Some of the lone instances where deaths can feel cheap or undeserved occur when battling one of the game’s many bosses. Due to their sheer size, their attacks easily swat challengers aside – and due to Dark Souls’ unforgiving nature, this often means falling straight into an abyss and instant death.

Lordan is a massive, rich world, waiting to be explored. The viscous swamps of Blighttown, the crumbling Sen’s Fortress and the sprawling lava lakes of Lost Izalith are just some examples of the wide and varying locations Dark Souls has to offer.

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Dark Souls is semi-linear in that there are several hub-like areas with other locations branching off them; once the end of the branch has been reached – usually in the form of an aforementioned boss – players have to backtrack and head down a different branch to access a new area. Often some far-off, yet to be explored area can be seen from a vantage point – which is always an oddly enticing view, holding promises of adventures soon to come.

While most of Dark Souls’ exploration is an immersive and painless experience, there is of course the occasional exception. When creating some areas of the game, From Software thought to include what can only be described as borderline platforming segments. These segments, while short and incredibly infrequent, can be absolutely infuriating due to the game’s situationally poor collision detection between the player and the world; a prime example of this being The Great Hollow, a gigantic hollow tree filled with sprawling, intertwining roots that serve as the player’s footing – supposedly. Unfortunately, it is very difficult to actually remain on one of these roots, which leads to many a quick, painful death by plummeting to the base of the tree.

Alongside these sporadic areas, Dark Souls sometimes suffers from a sluggish frame rate. This can happen at any time, whether just exploring or in battle. Due to the seemingly random nature of these drops in performance, it can either be a complete non-issue or a crippling disadvantage.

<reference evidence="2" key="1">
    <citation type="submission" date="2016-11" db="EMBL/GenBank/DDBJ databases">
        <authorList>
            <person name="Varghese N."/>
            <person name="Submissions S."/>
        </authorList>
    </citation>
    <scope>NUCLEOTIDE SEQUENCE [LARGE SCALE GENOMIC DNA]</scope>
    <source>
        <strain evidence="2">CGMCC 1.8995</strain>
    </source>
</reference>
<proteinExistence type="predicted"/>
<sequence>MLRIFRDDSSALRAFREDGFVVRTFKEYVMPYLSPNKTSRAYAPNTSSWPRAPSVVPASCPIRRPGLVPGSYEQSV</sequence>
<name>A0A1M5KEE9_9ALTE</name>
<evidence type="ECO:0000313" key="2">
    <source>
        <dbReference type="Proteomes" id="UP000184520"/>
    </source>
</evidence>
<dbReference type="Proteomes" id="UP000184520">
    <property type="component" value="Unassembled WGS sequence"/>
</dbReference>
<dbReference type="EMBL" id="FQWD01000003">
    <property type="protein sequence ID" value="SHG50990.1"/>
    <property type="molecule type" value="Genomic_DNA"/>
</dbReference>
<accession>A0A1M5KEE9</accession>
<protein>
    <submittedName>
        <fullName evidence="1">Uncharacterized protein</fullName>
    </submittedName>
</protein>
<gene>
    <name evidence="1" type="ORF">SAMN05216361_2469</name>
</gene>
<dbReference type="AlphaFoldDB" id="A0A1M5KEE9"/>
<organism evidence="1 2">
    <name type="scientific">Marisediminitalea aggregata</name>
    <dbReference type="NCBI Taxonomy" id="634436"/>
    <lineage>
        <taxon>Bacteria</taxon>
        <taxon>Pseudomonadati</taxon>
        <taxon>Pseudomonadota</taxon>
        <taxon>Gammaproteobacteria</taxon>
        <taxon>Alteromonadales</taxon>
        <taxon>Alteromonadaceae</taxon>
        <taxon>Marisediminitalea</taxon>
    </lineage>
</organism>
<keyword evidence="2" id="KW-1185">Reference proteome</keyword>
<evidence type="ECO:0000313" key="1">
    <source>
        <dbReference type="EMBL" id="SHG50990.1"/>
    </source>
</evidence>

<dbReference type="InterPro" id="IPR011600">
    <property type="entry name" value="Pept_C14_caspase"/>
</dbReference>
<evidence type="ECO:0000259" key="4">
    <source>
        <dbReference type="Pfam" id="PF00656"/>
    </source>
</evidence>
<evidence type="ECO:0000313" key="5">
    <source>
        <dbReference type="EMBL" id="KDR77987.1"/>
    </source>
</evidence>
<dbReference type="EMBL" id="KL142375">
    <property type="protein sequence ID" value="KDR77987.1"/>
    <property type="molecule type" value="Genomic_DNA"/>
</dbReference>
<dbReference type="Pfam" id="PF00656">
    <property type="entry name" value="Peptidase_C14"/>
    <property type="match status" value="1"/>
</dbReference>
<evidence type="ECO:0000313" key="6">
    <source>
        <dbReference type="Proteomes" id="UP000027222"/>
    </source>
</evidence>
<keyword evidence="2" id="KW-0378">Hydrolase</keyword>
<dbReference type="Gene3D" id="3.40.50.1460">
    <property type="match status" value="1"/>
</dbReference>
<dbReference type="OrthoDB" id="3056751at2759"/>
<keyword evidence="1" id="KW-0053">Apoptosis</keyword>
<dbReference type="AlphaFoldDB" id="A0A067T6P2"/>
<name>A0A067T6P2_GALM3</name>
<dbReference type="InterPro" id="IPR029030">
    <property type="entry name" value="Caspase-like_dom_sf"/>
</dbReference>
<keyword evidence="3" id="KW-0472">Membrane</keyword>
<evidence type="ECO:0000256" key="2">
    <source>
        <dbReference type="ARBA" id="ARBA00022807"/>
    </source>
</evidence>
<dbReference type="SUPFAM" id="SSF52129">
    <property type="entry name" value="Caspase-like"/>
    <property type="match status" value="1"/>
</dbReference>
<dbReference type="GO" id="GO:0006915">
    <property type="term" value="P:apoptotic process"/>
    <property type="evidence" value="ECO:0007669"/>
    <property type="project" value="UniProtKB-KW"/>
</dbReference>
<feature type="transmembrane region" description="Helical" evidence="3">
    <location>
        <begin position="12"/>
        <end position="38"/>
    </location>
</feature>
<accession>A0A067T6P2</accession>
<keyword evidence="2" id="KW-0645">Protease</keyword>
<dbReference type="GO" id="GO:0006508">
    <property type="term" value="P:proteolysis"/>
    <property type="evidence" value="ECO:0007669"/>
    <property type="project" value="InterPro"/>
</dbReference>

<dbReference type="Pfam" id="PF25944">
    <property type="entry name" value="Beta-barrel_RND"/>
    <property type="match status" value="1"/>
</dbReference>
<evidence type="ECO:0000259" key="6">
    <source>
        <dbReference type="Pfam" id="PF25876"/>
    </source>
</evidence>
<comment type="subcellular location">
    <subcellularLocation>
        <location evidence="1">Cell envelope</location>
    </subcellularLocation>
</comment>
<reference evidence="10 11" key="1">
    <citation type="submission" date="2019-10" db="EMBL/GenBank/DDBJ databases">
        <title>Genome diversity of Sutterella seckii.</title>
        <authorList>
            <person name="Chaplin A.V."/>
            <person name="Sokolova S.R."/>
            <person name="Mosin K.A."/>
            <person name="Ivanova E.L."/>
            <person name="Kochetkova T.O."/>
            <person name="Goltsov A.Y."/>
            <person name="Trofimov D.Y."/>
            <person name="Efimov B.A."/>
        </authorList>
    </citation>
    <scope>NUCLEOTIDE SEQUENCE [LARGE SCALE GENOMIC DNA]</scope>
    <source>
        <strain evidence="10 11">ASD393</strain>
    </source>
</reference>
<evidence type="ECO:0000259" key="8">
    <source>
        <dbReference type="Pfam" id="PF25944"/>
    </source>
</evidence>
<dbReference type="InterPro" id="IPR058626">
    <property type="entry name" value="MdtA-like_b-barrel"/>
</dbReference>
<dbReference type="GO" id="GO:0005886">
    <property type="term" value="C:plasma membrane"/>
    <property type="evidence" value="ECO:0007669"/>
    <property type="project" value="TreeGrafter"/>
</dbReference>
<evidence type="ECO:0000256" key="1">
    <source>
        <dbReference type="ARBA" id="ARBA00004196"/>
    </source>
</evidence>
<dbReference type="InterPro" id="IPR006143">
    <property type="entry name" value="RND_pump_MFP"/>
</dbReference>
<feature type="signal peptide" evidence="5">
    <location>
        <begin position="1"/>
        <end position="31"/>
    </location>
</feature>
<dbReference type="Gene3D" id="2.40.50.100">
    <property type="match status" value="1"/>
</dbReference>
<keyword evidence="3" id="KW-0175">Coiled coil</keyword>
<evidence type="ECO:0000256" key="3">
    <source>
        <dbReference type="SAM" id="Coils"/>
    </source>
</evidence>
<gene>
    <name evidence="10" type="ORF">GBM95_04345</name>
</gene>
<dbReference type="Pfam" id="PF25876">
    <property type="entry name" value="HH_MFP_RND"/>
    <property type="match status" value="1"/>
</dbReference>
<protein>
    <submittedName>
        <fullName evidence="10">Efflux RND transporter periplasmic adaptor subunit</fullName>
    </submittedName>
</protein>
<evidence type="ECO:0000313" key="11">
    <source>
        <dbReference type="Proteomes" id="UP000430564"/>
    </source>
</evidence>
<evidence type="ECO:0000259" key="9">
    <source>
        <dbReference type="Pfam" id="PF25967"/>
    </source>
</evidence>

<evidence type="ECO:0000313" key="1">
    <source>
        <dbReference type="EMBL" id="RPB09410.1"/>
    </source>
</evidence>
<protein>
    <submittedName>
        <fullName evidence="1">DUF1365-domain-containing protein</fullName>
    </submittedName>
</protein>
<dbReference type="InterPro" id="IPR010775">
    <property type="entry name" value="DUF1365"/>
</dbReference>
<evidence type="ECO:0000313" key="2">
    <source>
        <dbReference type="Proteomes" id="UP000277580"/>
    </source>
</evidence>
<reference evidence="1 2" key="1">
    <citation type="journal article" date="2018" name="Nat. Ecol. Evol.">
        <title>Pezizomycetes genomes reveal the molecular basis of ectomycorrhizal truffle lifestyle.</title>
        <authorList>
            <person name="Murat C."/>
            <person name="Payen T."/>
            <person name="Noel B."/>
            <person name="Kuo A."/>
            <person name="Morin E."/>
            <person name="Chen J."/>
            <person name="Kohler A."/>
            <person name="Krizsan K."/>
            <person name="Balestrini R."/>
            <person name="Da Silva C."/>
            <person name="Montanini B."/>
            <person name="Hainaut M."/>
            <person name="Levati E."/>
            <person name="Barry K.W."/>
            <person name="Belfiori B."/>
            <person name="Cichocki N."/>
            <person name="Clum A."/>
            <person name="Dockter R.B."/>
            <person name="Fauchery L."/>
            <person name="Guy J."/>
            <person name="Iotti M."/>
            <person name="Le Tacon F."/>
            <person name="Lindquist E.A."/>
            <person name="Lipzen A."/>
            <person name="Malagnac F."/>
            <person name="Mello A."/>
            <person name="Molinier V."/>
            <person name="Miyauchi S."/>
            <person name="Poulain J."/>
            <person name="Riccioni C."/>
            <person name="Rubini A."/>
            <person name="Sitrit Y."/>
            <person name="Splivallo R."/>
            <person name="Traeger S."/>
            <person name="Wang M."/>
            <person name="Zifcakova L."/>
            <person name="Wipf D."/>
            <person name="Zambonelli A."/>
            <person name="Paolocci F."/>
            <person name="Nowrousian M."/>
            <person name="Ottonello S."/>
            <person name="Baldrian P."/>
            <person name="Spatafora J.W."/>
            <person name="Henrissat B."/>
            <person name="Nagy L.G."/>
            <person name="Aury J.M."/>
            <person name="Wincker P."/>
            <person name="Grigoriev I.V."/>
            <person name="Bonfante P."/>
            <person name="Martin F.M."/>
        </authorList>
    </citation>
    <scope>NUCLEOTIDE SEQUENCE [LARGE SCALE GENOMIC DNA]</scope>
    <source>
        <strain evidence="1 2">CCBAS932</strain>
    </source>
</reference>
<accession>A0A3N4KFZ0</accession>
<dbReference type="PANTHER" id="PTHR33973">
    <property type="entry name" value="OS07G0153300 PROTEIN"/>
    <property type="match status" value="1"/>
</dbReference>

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Lordan is not only home to beasts  and monsters that wish to see your end. There is also a plethora of colourful, interesting characters offering their own side stories that greatly enrich the player’s experience and afford potential role-playing depth through various covenants the player can join. The lack of a constant, flowing narrative in Dark Souls allows these characters space to have their own interactions with the player that are independent and captivating. For instance, Siegmeyer of Catarina tells his tale of a jovial knight trying to regain some semblance of his honour when he makes his intermittent appearances.

Some of these characters also offer the player entrance to ‘Covenants’. These covenants, such as the Warriors of Sunlight and the Gravelord Servants, are factions that players can join in order to get access to special equipment. They also require members to adhere to certain rules and play the game in certain ways; one faction rewards players for invading other worlds and killing players, whereas another encourages co-operative play.

Dark Souls is a wonderful, if sometimes frustrating experience that will capture the imagination and heart of any player that manages to wade through the hostile introduction and overwhelming difficulty. It is a game that goes on to offer players an incredible experience filled with deep combat, in a fantastical world inhabited by fascinating NPCs and fiendish enemies. A definite purchase for those who enjoy a challenge, Dark Souls is an amazing, addictive experience that will immerse, overwhelm and entertain.

8 OUT OF 10

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1 Comment

Filed under Games

One response to “GAME REVIEW – Dark Souls (Xbox 360)

  1. Daniel Wallace

    Reblogged this on Urzy's Place and commented:
    Hey guys, check out my review of Dark Souls for Xbox 360, PlayStation 3 and most recently PC over on AMO!